Pharmacopeia Drug Discovery Inc. could receive up to $189 million in a deal with Wyeth Pharmaceuticals to develop compounds inhibiting JAK3, a target that has gained interest over the last few months in the area of inflammatory disease.
Princeton, N.J.-based Pharmacopeia initiated its small-molecule discovery program aimed at inhibiting JAK3, or Janus kinase 3, a couple of years ago, and "we reached the stage where people started knocking on our door," said CEO Les Browne.
Inhibiting or down-regulating JAK3 has shown promise in autoimmune and inflammatory diseases by regulating T-cell response. It's an area that has "been heating up," especially after New York-based Pfizer Inc. released promising data from its Phase II trial of CP-690,550 in rheumatoid arthritis. CP-690,550 is the most advanced JAK3 compound in development.
For Pharmacopeia, the deal with Madison, N.J.-based Wyeth provides up-front money of $5 million, up to $9 million in research funding over the next three years and the potential for $175 million in milestone payments. Beyond that, the company would be eligible for double-digit royalties on any marketed product emerging from the collaboration.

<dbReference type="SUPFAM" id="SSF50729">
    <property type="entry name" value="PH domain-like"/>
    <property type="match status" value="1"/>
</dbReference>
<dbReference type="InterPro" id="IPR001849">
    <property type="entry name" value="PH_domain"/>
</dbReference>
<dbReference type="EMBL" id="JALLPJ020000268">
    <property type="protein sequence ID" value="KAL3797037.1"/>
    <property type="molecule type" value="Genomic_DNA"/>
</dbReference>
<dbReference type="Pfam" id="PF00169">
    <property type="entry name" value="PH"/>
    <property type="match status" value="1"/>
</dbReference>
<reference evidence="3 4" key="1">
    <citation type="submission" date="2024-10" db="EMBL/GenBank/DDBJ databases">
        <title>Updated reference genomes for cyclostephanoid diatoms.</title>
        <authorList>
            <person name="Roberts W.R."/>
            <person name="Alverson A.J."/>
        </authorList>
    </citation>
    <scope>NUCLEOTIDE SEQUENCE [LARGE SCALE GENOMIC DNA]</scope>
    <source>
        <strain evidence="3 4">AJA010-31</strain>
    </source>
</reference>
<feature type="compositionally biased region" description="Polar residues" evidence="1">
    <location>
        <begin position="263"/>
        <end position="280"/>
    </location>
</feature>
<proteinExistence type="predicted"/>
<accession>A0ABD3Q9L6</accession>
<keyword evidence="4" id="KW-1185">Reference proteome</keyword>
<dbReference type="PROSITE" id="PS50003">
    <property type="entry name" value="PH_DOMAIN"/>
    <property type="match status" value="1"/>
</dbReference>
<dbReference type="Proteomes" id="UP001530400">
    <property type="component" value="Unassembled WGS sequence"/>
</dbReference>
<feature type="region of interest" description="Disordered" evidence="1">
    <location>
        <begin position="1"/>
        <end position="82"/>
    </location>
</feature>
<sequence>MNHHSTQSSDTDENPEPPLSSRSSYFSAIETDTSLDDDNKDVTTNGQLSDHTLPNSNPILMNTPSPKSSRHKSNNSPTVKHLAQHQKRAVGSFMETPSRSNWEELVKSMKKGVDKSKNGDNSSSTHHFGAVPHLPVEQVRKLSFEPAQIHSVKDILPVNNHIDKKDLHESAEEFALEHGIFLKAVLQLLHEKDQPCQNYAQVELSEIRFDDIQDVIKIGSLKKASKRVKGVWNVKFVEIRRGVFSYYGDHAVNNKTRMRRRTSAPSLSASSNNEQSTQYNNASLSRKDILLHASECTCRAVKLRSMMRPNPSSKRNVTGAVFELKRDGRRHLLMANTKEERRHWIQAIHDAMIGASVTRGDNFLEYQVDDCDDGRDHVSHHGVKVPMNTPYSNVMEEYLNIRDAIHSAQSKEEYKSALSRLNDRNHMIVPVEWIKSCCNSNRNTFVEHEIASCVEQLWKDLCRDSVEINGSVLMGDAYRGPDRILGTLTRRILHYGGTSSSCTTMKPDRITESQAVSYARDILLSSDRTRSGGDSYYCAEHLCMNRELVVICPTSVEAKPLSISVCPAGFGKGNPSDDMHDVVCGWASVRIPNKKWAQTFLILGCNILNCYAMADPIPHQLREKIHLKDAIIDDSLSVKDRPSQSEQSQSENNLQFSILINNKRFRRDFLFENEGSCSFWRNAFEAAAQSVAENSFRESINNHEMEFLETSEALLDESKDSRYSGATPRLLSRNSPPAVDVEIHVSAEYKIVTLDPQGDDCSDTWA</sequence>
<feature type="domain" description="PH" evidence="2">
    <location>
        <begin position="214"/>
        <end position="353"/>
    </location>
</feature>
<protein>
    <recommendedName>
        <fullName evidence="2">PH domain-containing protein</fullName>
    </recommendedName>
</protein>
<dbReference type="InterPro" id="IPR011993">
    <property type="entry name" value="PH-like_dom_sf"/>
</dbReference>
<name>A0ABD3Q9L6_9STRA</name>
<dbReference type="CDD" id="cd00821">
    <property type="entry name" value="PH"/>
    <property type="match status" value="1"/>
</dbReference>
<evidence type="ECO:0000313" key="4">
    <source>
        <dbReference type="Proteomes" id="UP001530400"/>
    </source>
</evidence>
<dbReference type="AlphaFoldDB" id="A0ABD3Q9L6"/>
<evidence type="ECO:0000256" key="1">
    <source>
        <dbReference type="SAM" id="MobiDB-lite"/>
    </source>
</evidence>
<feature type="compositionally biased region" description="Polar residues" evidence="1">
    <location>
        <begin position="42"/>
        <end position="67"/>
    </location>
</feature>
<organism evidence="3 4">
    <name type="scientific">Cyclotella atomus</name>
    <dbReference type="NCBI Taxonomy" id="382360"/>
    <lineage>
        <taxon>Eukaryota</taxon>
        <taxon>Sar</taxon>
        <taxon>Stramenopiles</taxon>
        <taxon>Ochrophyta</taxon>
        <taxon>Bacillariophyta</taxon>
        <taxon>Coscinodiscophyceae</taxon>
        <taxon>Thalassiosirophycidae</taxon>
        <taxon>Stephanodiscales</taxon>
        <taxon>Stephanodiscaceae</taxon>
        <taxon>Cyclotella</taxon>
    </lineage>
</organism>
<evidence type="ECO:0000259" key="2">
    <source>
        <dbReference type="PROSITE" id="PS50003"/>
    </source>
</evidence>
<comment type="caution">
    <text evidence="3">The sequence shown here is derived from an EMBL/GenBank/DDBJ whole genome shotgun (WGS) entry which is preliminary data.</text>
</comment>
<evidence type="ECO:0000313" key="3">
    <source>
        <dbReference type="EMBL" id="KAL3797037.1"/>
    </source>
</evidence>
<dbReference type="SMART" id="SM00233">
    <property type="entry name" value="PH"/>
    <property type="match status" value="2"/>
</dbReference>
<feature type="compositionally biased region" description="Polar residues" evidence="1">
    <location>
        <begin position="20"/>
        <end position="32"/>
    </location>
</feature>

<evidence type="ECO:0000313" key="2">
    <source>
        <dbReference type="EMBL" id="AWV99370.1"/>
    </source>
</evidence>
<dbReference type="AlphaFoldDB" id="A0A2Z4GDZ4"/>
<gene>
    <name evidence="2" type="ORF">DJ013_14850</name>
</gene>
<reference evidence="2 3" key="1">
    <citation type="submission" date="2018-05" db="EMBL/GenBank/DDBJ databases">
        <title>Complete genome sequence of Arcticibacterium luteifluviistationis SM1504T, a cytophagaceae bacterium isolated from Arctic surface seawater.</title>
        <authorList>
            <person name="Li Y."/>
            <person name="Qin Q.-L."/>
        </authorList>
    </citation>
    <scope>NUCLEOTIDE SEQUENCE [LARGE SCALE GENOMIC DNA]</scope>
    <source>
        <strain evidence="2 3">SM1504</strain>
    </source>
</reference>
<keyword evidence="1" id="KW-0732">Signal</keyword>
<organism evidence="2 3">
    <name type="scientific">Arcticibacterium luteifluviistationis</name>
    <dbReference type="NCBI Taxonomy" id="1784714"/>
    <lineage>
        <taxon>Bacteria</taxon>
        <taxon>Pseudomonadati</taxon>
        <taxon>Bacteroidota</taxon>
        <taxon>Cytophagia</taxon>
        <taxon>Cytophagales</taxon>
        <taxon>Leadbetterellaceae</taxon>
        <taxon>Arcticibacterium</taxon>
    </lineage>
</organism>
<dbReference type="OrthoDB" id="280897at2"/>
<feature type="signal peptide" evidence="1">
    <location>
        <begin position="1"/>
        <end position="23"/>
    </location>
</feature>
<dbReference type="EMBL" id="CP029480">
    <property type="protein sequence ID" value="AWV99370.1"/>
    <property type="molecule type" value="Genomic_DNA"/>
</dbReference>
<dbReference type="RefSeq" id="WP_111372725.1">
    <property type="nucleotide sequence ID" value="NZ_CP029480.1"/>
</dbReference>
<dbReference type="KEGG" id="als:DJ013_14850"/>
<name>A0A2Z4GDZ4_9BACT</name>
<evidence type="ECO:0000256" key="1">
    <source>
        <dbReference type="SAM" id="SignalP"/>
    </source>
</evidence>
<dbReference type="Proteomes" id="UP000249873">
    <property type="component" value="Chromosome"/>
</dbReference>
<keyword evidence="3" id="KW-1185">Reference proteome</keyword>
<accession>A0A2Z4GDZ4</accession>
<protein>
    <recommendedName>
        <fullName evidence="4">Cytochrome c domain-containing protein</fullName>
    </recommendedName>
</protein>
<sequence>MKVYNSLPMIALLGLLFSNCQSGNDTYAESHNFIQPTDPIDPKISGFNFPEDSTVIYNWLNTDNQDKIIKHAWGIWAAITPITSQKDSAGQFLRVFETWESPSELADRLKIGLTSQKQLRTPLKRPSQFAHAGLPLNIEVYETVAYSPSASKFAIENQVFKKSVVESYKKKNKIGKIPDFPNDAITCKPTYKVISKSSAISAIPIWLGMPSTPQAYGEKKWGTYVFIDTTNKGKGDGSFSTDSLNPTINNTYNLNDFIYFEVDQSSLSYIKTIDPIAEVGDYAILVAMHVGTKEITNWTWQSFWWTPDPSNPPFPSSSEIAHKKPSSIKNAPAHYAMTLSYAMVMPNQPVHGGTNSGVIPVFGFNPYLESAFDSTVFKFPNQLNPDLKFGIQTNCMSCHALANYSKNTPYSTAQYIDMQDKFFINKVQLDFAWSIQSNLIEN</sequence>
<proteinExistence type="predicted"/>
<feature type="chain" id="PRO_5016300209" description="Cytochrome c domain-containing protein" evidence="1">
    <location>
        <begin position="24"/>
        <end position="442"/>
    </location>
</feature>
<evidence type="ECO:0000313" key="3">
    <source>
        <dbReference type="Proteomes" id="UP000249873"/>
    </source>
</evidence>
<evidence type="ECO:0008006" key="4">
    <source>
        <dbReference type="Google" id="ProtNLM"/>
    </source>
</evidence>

Most importantly, the agreement allows Pharmacopeia to retain worldwide rights to the JAK3 inhibitor program for topical compounds to treat dermatological and ocular indications. Maintaining those "downstream rights" became the company's strategy when it began its shift in 2004 from drug discovery to drug development, Browne said.
"We expect to be able to take compounds in the dermatological and ophthalmologic indications ourselves," he told BioWorld Today, adding that possible indications could include psoriasis and uveitis.
Wyeth, in the meantime, will hold rights to all other indications and routes of administration, and the addition of the JAK3 program is expected to fit nicely with the pharma's inflammatory disease franchise. That includes Enbrel (partnered with Thousand Oaks, Calif.-based Amgen Inc.), and its transplant rejection franchise, which includes Rapamune.
At this time, the JAK3 program is at the lead optimization stage. Browne said Pharmacopeia will handle much of the chemistry and biology work for the collaboration, with Wyeth providing its in vivo human disease models.
Overall, it's been a pretty good start to the year for Pharmacopeia, which, in addition to the Wyeth deal, is gearing up to start clinical testing with its lead product, PS433540, a dual-acting receptor antagonist that acts on both angiotensin and the endothelin receptor to treat cardiovascular disease. The company submitted an investigational new drug application in late December, and expects to start enrolling patients this quarter.
All told, Pharmacopeia has nearly a dozen programs in preclinical or clinical development, though most of the clinical programs are with partners. A p38 kinase inhibitor partnered with New York-based Bristol-Myers Squibb Co. and a compound for inflammatory indications partnered with Kenilworth, N.J.-based Schering-Plough Corp. both are in Phase I and "are on the verge of being Phase II programs," Browne said.